Wild Like Flowers, Chapter 8: Essay on Community
"Today, we celebrate life—life in the fullest sense. We celebrate the hard days—those that bring to fruition the better days because, to regenerate, carrots and cows, grass and bugs—LIFE—must die."
This is Chapter 8 of my second book, Wild Like Flowers: The Restoration of Relationship Through Regeneration. You can buy the book here. Or, you can read it here.
It’s not what foods you eat;
But who you eat them with.
Driving away from the processing center with our empty trailer smashing every sludge-filled pothole, Morgan sniffled back tears. “More wawa,” demanded the back seat, and little Tecumseh loudly beckoned for something I could not give. I was lost; lost somewhere between it’s not what foods and the cacophony of our empty trailer pounding the overly-used gravel road behind us. Life lives on life, but today was hard. It could be that to manage a holistic Wildland at all, days like this have to be hard. We have to care; we have to put our hearts into the thing; into life itself. Participating in life this fully—investing everything you have physically, emotionally, and spiritually into the microclimate that we call ours—sometimes takes the life fully out of you. And that is okay.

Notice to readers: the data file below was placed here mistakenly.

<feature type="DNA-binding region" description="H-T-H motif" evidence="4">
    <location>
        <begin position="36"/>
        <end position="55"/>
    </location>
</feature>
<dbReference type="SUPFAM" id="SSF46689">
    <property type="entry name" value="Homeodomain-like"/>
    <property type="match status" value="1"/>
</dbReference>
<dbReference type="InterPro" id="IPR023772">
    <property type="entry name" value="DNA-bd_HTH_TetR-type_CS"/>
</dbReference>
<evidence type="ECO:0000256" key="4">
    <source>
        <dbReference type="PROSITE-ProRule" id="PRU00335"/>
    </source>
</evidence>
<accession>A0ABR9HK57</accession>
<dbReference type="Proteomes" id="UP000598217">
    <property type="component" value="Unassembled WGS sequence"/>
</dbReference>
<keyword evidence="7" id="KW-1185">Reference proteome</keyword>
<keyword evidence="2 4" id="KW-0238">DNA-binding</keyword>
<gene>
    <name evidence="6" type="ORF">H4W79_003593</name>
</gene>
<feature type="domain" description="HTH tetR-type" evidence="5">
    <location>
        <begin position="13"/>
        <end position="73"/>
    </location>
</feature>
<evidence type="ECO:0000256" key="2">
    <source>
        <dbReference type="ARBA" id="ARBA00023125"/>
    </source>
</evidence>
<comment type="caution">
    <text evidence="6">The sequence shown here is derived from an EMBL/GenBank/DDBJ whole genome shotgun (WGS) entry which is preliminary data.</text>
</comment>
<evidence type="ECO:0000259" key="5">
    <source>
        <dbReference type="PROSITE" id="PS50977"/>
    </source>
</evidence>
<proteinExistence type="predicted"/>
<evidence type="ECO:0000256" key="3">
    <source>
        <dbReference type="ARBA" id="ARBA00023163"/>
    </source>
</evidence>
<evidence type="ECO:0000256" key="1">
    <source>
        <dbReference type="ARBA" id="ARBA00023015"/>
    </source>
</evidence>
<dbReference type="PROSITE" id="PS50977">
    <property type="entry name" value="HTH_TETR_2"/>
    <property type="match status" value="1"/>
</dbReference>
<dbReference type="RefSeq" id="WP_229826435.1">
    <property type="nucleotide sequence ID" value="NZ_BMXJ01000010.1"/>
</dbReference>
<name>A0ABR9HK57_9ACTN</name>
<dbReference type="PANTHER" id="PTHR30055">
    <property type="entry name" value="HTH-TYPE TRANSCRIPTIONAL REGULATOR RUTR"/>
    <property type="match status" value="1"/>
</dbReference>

It’s not what foods you eat, yes, but perhaps it is. We routinely comment on Wildland Tours that a regenerative life is one that heals its environment during life and through death. Death is only the beginning and regeneration is the narrative. Nature’s cyclic and beautifully regenerative patterns demand life, growth, and death to operate abundantly—to operate at all. In fact, it could be argued that life and death are not competing forces at all. Rather, they are symbiotic—this eternal and cyclical collaboration of balance is not based in conflict, but rather, collaboration in the purest sense.